Positioned below the hook retaining member 24 and also extending outwardly from the vertical wall 14 is a socket retaining portion indicated generally by reference numeral 30. Socket retaining portion 30 includes a lower horizontally extending support member 32 from the end of which upwardly extends a forward lip 34. Parallel to the lip 34 but spaced adjacent the rear wall 14 is a rear support member 36 which has a forwardly facing outer surface 38 which is angled so as to form a dovetailed slot 40 along the entire length of the socket retaining portion 30 of rack 10.
The socket member 12 is adapted to be received within the dovetailed slot 40. Socket member 12 includes an annular portion 42 below which is formed a reduced diameter portion 44 for defining a ledge or lip 46. A pair of bayonet slots 48 are formed in the annular portion 42 at diametrically opposed positions. The bayonet slots 48 are adapted to cooperate with retaining pins (not shown) formed on the outer surface of a rod-holding tube 50 (FIG. 3), the structure and function of which is set forth in greater detail in my prior U.S. Pat. No. 3,964,706. Briefly, the sleeve or tube 50 is adapted to slidably receive and hold a fishing rod handle 52 and, as described above, the sleeve 50 may be secured to socket member 12 by means of the bayonet slots 48.
Extending rearwardly from the upper annular portion 42 is a bracket or mounting flange 54 at the end of which downwardly extends a dovetailed flange 56 which is sized and adapted to mate within the dovetailed slot 40 of rack 10. Between the annular portion 42 and the dovetailed flange 56 is formed a substantially rectangular downwardly opening slot 58 which is sized so as to snugly interfit with the upwardly extending lip 34 of the socket retaining portion 30 of rack 10.
Also provided on the upper planar surface of flange 54 is a threaded hole 60 for receiving, for example, an Allen screw 62 which secures the socket member 12 in a horizontal plane, the interfitting of the dovetailed flange 56 and lip 34 providing vertical stability.
FIG. 3 illustrates in phantom outline the manner of mounting a fishing rod handle 52 and auxiliary tube 50 to the preferred embodiment of the present invention for storage. After the sleeve 50 is secured within the bayonet slots 48 of socket member 12, and the rod handle 52 is placed within the sleeve 50, the hook 66 of the rod, positioned at the end of line 64, is inserted about the L-shaped hook retaining means 24. The user then tightens the reel drag to provide additional safety and stability for the rod.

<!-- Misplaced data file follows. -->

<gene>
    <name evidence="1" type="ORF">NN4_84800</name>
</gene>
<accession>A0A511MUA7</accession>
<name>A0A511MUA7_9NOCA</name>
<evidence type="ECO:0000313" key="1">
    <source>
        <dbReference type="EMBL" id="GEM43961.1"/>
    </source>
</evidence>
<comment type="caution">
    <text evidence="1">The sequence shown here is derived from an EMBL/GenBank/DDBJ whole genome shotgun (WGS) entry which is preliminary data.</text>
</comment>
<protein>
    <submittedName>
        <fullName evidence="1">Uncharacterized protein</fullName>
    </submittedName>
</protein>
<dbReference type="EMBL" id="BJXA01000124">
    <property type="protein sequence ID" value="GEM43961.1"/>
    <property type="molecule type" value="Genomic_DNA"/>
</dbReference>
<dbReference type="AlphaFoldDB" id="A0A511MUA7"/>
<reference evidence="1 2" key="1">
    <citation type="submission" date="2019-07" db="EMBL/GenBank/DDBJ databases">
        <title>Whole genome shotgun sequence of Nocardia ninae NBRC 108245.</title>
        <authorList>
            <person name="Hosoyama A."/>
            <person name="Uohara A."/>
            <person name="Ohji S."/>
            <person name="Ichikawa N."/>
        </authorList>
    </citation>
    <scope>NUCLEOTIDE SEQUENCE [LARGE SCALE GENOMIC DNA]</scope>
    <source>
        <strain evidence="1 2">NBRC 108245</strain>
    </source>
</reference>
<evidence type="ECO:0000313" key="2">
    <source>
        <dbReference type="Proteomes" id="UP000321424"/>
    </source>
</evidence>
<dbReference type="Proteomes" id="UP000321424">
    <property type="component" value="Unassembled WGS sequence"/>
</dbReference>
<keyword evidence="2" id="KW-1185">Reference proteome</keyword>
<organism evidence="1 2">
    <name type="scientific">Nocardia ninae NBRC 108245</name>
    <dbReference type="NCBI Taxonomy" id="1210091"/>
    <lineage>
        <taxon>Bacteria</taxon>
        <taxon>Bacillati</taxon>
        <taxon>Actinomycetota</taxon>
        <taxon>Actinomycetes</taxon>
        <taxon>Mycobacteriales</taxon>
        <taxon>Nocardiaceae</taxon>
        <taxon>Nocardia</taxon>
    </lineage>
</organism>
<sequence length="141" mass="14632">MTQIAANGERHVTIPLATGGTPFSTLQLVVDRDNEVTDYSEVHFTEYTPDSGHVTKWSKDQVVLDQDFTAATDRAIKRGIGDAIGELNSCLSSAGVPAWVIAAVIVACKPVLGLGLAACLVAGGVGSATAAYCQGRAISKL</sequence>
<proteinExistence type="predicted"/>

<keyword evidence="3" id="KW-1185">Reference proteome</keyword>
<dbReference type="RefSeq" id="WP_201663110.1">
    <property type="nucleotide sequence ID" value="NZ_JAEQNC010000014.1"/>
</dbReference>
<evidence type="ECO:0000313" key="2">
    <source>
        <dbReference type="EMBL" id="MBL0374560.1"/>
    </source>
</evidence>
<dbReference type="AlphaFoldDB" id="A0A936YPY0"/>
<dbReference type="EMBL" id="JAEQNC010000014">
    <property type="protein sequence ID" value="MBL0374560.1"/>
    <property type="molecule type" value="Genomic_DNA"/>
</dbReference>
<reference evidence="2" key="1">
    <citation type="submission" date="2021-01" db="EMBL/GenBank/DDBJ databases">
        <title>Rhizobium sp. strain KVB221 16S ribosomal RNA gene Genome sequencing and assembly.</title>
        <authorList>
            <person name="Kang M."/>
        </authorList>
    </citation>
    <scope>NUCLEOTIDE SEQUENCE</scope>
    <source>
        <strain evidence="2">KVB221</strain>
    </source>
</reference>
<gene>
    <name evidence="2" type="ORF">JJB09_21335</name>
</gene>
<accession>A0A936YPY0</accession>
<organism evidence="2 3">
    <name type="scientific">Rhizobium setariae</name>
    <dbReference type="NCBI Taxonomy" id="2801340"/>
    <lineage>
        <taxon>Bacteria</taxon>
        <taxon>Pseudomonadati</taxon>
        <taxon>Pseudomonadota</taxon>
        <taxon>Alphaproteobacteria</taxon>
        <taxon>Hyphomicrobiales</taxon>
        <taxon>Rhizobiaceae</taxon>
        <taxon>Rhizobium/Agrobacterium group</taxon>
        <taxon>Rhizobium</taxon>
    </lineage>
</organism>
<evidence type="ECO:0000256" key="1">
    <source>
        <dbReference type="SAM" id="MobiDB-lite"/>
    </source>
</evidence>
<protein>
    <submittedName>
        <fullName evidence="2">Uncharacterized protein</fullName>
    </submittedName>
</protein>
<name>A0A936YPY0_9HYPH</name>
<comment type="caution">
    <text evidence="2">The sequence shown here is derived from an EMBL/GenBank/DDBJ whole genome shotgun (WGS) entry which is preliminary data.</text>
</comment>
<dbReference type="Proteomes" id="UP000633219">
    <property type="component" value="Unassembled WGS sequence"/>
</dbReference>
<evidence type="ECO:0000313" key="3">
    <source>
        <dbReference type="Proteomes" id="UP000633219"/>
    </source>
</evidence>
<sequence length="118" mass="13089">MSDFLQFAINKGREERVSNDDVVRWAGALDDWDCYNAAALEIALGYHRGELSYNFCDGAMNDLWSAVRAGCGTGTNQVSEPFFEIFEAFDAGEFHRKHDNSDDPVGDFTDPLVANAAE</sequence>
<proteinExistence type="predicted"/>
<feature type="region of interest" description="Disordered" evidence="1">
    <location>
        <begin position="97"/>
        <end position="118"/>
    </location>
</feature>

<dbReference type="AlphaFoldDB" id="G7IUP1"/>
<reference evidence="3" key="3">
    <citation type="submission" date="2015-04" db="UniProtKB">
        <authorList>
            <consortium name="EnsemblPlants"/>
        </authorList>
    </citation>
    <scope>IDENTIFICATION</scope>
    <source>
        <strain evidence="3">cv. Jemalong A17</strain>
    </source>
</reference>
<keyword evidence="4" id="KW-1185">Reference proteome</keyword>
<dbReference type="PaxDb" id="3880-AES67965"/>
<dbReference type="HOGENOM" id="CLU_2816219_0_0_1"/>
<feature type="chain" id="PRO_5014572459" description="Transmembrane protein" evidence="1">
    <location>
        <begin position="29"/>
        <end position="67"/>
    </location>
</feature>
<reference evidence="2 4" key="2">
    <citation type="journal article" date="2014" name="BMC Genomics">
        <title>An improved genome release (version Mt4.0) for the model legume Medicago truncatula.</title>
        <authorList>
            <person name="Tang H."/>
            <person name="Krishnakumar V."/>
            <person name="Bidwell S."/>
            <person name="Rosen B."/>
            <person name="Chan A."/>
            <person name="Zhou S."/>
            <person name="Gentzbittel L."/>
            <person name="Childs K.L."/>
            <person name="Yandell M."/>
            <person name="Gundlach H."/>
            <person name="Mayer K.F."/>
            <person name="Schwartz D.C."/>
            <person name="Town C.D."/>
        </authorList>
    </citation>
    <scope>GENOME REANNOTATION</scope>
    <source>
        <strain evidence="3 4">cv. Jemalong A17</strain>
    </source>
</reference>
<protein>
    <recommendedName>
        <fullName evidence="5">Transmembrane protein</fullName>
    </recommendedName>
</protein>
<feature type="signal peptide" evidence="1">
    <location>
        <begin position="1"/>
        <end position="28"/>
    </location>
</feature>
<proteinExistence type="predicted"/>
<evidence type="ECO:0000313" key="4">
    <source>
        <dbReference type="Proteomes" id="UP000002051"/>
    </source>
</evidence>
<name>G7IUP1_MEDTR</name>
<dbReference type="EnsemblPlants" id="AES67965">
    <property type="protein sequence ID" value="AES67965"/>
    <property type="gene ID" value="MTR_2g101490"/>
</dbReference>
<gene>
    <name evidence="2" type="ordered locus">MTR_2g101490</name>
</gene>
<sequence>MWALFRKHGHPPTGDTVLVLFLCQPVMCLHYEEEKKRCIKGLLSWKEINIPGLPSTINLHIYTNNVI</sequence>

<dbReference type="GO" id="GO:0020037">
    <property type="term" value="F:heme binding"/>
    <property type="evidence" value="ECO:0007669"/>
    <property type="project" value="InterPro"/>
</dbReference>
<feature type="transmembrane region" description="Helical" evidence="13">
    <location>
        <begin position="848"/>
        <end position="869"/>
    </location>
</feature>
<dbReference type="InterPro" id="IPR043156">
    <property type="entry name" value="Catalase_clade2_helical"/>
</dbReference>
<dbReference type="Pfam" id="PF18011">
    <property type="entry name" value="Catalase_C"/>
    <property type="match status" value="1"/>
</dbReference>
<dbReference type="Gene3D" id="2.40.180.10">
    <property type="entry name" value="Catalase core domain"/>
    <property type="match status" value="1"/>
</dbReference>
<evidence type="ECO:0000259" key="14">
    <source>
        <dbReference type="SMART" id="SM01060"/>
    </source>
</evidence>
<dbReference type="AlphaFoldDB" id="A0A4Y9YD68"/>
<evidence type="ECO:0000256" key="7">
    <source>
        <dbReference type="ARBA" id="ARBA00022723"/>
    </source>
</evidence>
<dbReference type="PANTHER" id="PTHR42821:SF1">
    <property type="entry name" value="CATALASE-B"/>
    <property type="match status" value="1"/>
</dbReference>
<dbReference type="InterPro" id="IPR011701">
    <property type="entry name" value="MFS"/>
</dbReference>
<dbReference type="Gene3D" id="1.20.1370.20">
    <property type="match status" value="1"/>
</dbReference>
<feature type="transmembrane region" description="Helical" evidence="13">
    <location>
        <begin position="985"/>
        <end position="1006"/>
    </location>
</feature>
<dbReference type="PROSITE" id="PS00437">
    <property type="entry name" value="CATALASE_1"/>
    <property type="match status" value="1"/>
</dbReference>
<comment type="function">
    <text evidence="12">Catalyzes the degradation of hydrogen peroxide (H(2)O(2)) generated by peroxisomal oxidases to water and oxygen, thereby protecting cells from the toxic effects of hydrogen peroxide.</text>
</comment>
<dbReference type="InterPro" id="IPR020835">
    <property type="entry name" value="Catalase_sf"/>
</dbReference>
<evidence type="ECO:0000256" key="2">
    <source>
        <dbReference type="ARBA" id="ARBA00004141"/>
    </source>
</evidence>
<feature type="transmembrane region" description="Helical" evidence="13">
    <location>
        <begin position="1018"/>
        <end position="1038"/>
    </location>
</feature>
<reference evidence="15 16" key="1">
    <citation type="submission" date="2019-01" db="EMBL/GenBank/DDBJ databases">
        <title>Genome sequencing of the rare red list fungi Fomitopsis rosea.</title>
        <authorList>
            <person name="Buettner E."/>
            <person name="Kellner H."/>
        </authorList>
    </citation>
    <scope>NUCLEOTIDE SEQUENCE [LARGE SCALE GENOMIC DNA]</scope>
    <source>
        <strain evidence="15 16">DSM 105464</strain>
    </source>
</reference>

It may be appreciated that the rack 10 of the present invention may be cut to any desired length to accommodate any of a number of socket members 12. It would even be possible to cut the rack 10 into very small lengths for mounting individual rods, nets, gaffs, or the like.
The dovetailed socket 40 may be entered from either end of the rack 10, and accordingly the socket member 12 may be positioned at any desired point. This versatility enables a user to install more fresh water equipment in a given area than is possible with larger salt water gear. Clearly, two or more racks 10 could easily be aligned to accommodate even more sockets and fishing rods. Finally, a larger diameter socket 12 could be provided with a similarly sized mounting flange so as to accommodate larger salt water gear and provide instant interchange or mixing of equipment on the same rack.
Obviously, numerous modifications and variations of the present invention are possible in light of the above teachings. It is therefore to be understood that within the scope of the appended claims, the invention may be practiced otherwise than as specifically described herein.
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|U.S. Classification||211/70.8, 248/513, 248/224.61, 211/94.01|
|International Classification||A01K97/08, A47F5/08|
|Cooperative Classification||A01K97/08, A47F5/0853|
|European Classification||A47F5/08B4A, A01K97/08|